Ernest Grant

Ernest Grant, vice dean for diversity, equity, inclusion, and belonging at Duke University School of Nursing, speaks about his work to prepare nurses to meet patient needs in an increasingly diverse America.

Read Time: 5 minutes



Ernest Grant is the vice dean for diversity, equity, inclusion, and belonging at Duke University School of Nursing and the first male president of the American Nurses Association. His work centers on improving nursing through diversity and equity, vital for quality patient care in a diverse America.

Public Health Post: Your groundbreaking journey is inspiring. How has your unique perspective influenced your approach to leadership in the field, particularly in addressing systemic issues like diversity and equity in nursing?

Ernest Grant: When I first entered the nursing profession in the mid-1970s, I did not see many people who looked like me—meaning men and in particular, African American men. I wanted to change that. As my career progressed, I went back to school to get my baccalaureate degree, my master’s degree, and PhD because I wanted to be able to do more, not only for the patients I was caring for, but also for the profession and to give voice to the profession. I felt that nursing was one of those professions where we didn’t really have a voice compared to other medical professionals like doctors, or if we did, it wasn’t taken all that seriously.

Nursing should be reflective of the people that we care for. Ideally, half of those in nursing should be men, and the field should be representative of every ethnicity. That’s one of the things that I’m trying to achieve with the diversity, equity, inclusion, and belonging (DEIB) work that I am doing – to make nursing as diverse as the population is.

At Duke, you’ve been instrumental in incorporating DEIB principles into nursing education. How do these core values enrich the education and practice of nurses?

By incorporating DEIB into the core curriculum, students get to embrace the role of being a nurse leader when they go out into the community, either within health care institutions or out in the community itself.

Having a strong foundation in DEIB is about who our fellow man is. What does it mean to work with or treat someone from a different ethnicity or religious background? To broach problems in the community together and work to solve them, we must understand how the community is functioning, who the community leaders are, and enlist their help to tackle the problems and issues the community may be seeing.

Nursing is currently facing critical challenges such as staffing shortages and high burnout rates. What stories do you think are important for the public to hear to fully understand these issues?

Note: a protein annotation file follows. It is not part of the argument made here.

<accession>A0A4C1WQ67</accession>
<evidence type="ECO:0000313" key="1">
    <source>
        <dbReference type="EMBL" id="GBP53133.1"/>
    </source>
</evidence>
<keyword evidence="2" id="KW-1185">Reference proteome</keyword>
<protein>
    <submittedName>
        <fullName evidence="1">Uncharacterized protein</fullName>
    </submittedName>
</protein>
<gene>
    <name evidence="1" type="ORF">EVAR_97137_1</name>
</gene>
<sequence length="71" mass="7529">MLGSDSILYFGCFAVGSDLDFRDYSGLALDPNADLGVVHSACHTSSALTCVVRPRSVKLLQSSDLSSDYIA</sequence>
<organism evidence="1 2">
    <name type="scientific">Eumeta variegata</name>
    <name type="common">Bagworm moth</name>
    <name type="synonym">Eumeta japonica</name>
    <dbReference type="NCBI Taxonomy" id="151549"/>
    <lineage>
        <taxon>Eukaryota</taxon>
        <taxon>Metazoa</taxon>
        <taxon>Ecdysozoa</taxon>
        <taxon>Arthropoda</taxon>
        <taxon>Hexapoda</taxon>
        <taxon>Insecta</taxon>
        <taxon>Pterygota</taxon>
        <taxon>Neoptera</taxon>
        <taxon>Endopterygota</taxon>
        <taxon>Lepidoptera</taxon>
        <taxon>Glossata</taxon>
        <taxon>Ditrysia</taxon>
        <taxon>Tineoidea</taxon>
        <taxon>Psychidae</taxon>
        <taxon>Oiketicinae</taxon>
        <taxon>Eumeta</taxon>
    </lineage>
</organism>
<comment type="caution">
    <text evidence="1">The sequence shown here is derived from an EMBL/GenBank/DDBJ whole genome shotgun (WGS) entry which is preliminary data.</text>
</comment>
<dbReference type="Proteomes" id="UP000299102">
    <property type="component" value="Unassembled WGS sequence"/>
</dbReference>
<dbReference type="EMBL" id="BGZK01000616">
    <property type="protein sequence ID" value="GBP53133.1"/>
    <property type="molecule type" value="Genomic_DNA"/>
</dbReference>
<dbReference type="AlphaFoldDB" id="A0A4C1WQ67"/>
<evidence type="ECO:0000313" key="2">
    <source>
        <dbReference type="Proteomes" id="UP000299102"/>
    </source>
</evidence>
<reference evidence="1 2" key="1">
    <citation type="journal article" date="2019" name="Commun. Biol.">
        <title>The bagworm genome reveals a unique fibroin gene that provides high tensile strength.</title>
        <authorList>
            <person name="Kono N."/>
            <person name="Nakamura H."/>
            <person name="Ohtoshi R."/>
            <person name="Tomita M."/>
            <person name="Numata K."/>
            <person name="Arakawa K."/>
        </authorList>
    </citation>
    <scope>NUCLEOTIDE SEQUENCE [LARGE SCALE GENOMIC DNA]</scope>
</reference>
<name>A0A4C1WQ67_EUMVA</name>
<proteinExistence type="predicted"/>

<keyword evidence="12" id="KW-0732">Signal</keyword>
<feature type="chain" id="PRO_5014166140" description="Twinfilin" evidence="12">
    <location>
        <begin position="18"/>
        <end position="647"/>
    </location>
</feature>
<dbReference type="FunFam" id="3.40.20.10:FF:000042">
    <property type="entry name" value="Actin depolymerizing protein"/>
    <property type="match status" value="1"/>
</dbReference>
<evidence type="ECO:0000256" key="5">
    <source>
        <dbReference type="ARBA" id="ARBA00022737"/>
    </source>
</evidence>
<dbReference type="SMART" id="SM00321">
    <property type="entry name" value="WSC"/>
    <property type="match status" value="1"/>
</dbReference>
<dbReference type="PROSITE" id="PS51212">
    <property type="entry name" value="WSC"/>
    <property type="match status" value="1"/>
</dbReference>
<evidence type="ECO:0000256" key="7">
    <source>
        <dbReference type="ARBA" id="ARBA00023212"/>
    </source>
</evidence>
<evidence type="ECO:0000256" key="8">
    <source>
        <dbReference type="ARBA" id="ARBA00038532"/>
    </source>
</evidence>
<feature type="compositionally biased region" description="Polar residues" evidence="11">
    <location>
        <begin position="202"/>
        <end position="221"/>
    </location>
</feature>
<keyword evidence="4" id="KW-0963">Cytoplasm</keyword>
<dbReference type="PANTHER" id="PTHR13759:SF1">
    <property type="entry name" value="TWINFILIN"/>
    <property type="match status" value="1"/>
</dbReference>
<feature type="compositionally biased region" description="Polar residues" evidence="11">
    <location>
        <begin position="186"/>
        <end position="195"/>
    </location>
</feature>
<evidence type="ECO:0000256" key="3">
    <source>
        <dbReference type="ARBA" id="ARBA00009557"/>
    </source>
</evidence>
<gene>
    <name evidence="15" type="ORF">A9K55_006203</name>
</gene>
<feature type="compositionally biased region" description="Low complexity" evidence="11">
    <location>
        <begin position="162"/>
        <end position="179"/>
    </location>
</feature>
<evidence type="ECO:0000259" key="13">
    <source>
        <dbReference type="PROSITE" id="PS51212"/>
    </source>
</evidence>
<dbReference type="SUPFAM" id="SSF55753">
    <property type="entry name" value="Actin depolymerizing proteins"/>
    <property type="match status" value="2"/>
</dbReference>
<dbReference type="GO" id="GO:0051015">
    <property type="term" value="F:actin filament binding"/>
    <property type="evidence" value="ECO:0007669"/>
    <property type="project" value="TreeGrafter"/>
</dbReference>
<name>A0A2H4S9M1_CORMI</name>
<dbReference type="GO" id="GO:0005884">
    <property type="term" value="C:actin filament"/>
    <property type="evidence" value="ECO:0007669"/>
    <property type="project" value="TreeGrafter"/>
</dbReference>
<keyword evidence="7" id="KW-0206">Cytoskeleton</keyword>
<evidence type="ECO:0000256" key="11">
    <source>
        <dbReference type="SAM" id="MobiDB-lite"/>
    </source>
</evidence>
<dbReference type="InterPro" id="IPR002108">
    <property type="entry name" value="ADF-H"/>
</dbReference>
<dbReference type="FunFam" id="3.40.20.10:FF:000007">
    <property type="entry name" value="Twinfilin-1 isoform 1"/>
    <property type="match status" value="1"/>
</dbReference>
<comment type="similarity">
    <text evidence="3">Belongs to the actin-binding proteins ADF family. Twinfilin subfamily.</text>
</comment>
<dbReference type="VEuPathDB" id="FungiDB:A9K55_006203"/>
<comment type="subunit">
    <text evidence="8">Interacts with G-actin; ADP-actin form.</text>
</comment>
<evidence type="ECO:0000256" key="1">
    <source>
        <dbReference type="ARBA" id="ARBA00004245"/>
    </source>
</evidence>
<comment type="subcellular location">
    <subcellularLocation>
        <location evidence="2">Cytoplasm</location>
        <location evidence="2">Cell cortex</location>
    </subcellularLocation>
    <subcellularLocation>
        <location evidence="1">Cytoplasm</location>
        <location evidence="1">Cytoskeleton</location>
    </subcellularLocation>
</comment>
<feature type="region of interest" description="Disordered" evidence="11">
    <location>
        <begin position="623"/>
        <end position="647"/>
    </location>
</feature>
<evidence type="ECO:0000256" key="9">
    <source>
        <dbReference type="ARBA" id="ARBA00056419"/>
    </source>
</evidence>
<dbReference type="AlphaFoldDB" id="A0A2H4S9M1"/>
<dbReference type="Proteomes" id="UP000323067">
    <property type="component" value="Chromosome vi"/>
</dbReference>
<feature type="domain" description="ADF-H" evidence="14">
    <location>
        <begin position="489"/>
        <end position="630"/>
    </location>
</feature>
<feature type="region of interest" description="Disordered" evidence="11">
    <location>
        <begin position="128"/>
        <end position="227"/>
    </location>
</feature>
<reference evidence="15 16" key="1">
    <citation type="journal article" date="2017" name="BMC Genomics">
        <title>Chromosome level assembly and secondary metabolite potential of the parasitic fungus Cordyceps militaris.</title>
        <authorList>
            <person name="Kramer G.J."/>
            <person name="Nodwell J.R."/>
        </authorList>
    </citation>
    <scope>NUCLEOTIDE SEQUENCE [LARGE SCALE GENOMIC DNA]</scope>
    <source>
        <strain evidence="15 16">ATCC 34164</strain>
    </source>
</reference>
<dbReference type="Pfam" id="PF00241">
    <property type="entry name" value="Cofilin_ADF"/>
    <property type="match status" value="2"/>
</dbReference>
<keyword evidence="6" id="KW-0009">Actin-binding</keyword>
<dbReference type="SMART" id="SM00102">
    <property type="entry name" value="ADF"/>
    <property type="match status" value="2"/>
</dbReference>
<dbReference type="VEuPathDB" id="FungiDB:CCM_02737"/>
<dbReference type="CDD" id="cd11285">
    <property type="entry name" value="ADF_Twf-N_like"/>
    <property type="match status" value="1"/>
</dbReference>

People need to understand that nurses are people too. We like to think of ourselves as superheroes, but we are part of the community. What happens in the community also affects nurses and their families. Nurses also need to listen to their bodies, especially when it comes to mental well-being. A lot of nurses fear that if someone finds out they may have sought mental health counseling, it will count against their license or job opportunities. So, it becomes a case of “do as we say, not as we do” when recommending to their patients to seek mental health care. I applaud nurses who recognize that they have mental health needs and seek help in whatever form that may take to maintain their well-being.

Looking ahead to the next decade, how do you envision the nursing profession evolving, especially in response to current challenges?

It’s estimated by 2030, we’re going to need an additional 3 million registered nurses. The average age of the nurse at the bedside right now is about 52 years of age. As health care expands, there’s a higher need for nurses to meet those needs.

We’ve got to make nursing more attractive. Part of that is increasing pay to a much more livable wage. The job also needs to have built-in scheduling flexibility. And we need to start recruiting early, getting elementary kids interested in nursing as a profession. We take the same STEM courses as physicians and pharmacists, but we need to let people know why being a nurse is rewarding and fulfilling as a career.

Nurses will also need to embrace the innovations and technology that will make their job easier and more efficient. As more technology comes into play, like AI, it will help nurses diagnose conditions much earlier. The use of robotics and other assistive devices will make the physical work much easier, as well. With these technological advancements, new graduates will need to become more practice ready, ideally going through a year-long residency program.

To support this evolution of the nursing profession, the community can advocate to policymakers to pay nurses a livable wage and give them opportunities for well-being and down time. Getting the public’s understanding of who we are as nurses and what we do is crucial to bringing about the changes that need to happen.

Dr. Grant spoke more about his work at Boston University School of Public Health’s Public Health Conversation, Nursing and The Health of the Public: The Next Decade, on May 8. Revisit the conversation herePhoto provided.